Corey Crawford was one of a few bright spots for the Blackhawks last season. Though they were unable to progress past the first round of the playoffs, the emergence of Crawford gave the Hawks and their fans a glimpse at stability at the goaltender position for the first time in years.
We all know the story of Crawford’s road to grabbing a starting gig in the NHL. After spending several years grinding as a Rockford Icehog in the AHL, Crawford finally had a shot to get regular minutes at the highest level, though he was expected to back up Marty Turco.
A combination of Turco’s style of play and a struggling defense led to Turco losing hold of the starting job, and for the second consecutive year the Blackhawks rallied around a rookie netminder.
Crawford was very similar to former Hawk Antti Niemi in net, proving to be a contrast to Turco. A big body in net, Hawks defensemen were able to jump into the offensive play more, as they were more confident with the stay-at-home type in Crawford in net, rather than the smaller, puck-handling Marty Turco.
Crawford finished the regular season with 33 wins, a 2.30 GAA, and .917 save percentage, along with four shutouts. Had it not been for some other fantastic rookie performances on the offensive side, Crawford may have been at least a finalist for the Calder Trophy as the league’s top rookie. Of course, Crawford was also dazzling in the postseason, with a shoutout and a 2.21 GAA against the NHL’s top seeded Canucks. Had it not been for pure exhaustion for the guys playing in front of him, Crawford may have stolen that series from Vancouver.
Stan Bowman put Crawford at the top of his offseason priorities this summer, just a year after watching Niemi walk away because Chicago couldn’t pony up the dough to keep their Stanley Cup-winning netminder around. Bowman quickly took care of Crawford, signing him to a three-year deal, worth about $8 million when it’s all said and done. That could prove to be a bargain, given the potential that Crawford flashed this season.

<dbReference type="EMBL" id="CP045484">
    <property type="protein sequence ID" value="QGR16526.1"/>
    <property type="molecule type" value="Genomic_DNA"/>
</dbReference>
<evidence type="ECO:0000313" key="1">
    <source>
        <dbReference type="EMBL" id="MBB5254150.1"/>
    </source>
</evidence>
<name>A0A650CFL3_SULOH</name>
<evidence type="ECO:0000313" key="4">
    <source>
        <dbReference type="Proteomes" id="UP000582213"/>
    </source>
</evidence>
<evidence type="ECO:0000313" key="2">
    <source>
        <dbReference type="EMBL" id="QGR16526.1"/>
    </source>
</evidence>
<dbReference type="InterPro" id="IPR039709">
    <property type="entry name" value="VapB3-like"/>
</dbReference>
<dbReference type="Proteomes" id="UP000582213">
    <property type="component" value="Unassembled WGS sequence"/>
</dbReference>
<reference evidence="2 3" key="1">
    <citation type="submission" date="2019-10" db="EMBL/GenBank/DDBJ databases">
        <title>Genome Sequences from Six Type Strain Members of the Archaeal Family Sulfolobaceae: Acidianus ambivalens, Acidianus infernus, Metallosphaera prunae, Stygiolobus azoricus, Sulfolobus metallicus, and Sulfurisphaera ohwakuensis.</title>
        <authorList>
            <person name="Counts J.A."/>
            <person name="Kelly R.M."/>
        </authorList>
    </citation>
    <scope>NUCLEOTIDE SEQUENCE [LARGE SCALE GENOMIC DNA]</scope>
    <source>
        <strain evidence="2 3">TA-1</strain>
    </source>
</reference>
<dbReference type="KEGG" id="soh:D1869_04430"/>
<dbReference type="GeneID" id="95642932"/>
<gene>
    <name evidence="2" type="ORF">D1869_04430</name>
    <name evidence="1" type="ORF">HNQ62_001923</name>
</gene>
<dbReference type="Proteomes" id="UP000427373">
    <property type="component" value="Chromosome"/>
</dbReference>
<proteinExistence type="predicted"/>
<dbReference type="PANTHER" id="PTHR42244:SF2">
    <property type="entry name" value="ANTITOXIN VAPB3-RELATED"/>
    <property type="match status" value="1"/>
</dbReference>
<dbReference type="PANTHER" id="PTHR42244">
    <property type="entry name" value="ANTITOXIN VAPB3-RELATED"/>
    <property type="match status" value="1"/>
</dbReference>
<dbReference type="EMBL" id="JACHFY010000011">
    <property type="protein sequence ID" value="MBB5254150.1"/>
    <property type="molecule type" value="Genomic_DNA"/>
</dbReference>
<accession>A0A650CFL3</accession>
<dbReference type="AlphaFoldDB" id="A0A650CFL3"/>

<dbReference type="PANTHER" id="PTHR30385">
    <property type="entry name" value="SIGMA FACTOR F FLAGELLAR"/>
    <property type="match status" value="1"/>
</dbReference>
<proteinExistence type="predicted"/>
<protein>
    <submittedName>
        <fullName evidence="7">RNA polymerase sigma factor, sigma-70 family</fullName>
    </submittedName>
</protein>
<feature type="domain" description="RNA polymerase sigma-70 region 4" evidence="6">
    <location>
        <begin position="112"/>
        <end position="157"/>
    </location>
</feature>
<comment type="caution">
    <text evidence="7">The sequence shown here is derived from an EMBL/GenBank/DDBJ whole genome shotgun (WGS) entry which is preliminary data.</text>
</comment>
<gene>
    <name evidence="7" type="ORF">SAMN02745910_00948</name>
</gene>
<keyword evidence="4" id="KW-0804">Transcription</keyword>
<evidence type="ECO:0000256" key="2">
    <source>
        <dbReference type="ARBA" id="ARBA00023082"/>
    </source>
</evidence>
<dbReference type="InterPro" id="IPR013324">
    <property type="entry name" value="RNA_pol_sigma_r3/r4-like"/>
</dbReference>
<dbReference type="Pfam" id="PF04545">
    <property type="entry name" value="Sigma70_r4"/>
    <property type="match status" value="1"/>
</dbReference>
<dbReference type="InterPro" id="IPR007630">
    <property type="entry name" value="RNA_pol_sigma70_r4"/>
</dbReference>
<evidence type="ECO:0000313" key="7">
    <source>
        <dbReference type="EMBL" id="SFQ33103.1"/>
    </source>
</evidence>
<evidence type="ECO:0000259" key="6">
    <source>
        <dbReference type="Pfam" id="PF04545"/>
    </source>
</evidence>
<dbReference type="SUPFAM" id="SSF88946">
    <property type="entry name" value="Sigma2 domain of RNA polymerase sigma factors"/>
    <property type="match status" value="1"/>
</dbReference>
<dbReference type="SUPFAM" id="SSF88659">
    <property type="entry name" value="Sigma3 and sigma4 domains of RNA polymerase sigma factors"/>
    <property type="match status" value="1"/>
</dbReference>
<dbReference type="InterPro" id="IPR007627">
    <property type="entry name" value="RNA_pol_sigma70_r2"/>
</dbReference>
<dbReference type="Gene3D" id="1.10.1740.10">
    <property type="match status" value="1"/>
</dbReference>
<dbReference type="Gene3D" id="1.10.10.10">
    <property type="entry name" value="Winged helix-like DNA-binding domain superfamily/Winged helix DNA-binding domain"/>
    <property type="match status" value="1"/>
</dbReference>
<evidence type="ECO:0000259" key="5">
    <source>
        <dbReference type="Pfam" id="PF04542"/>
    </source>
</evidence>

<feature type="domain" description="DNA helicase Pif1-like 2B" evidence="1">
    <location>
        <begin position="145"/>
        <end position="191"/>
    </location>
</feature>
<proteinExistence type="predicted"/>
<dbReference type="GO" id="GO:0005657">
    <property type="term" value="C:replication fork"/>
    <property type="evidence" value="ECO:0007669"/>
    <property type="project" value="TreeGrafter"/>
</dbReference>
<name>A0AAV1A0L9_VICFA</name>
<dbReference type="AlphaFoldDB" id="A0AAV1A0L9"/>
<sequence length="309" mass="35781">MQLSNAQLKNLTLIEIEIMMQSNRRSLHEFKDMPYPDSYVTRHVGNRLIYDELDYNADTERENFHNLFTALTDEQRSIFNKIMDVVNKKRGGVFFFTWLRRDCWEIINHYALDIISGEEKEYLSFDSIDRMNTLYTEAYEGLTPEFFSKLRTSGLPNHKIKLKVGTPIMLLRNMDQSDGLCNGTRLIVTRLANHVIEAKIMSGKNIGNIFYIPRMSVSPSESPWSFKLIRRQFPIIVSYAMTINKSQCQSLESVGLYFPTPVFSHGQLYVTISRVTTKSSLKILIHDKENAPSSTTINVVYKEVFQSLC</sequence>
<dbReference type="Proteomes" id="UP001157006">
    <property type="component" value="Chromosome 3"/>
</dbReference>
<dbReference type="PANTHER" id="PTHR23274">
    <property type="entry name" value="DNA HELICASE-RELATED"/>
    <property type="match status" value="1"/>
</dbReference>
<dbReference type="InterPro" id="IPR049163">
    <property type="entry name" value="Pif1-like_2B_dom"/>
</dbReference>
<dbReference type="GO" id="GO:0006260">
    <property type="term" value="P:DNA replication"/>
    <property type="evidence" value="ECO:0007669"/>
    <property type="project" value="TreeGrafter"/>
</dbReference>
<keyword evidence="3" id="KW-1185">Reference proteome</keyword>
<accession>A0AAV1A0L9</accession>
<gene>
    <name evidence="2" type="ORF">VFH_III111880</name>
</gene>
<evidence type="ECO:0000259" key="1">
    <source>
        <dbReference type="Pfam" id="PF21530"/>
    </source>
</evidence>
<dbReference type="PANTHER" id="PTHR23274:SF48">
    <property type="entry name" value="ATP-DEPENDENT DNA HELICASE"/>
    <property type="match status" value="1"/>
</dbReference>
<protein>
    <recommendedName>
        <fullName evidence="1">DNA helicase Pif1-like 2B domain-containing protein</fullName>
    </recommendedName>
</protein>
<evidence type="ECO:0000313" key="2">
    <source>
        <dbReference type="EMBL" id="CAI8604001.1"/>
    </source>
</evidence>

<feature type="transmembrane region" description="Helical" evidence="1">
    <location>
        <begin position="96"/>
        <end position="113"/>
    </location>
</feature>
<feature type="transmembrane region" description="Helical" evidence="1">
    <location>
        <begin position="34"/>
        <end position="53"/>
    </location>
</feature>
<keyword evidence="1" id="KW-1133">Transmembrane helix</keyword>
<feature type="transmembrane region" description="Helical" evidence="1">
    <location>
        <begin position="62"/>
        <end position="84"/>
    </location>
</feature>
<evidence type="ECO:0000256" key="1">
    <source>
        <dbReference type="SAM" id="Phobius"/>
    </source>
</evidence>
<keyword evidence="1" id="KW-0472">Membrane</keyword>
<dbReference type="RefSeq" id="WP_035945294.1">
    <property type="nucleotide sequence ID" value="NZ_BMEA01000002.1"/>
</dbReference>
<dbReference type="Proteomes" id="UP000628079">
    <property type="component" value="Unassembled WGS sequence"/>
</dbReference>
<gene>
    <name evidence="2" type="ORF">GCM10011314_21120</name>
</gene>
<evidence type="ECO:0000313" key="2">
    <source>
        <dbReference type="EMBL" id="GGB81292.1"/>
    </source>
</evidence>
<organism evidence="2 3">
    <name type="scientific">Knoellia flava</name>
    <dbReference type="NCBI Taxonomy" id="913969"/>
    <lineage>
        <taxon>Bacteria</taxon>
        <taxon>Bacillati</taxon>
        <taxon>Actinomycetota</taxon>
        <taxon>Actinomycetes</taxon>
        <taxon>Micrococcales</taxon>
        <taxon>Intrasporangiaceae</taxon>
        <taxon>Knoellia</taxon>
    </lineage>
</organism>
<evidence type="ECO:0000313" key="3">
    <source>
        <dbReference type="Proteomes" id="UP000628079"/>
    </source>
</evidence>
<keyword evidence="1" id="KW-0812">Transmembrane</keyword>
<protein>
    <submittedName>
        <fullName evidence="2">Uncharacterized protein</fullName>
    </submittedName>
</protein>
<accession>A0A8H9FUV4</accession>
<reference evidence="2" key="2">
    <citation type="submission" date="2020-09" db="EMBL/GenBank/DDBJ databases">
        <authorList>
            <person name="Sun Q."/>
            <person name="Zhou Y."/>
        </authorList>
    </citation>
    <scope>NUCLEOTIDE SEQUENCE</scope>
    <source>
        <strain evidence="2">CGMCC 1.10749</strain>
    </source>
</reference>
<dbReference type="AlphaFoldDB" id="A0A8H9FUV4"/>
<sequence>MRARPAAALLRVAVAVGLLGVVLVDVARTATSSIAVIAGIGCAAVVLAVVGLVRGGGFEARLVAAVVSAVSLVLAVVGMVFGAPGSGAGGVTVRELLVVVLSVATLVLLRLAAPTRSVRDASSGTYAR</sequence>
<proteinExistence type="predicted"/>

But with a solid first season behind him, and a new contract, Corey Crawford isn’t going to be able to relax this offseason. He’s going to have to prove he can do it again.
One thing is certain: there is no goalie controversy this year. The Blackhawks are heading into the season with Alexander Salak and training camp invitee Ray Emery duking it out for the backup goaltender job, but neither are expected to even touch Crawford’s starting job, barring some sort of complete meltdown.
The thing about how Joel Quenneville handles his goaltenders, though, is he’s going to play the hot hand. That much has always been sure, and it’s how Marty Turco eventually lost his starting spot with the team last season. Crawford has already won over the fanbase with a terrific rookie campaign, but the work doesn’t get any easier for him heading into his sophomore season.
At least Crawford can sleep better at night knowing the team in front of him is better, which would take a bulk of that pressure he had against Vancouver off of his shoulders and should make things easier for the 26-year-old netminder.
For the Blackhawks to win another Stanley Cup, it’s going to require everything to come together. We saw Crawford duplicate Niemi’s postseason success, his teammates just weren’t able to get it done in front of him. If things fall into place as expected with the forward lines and the defense improves, Crawford will be the final piece of the puzzle for playoff success and will have to prove he can carry the team again.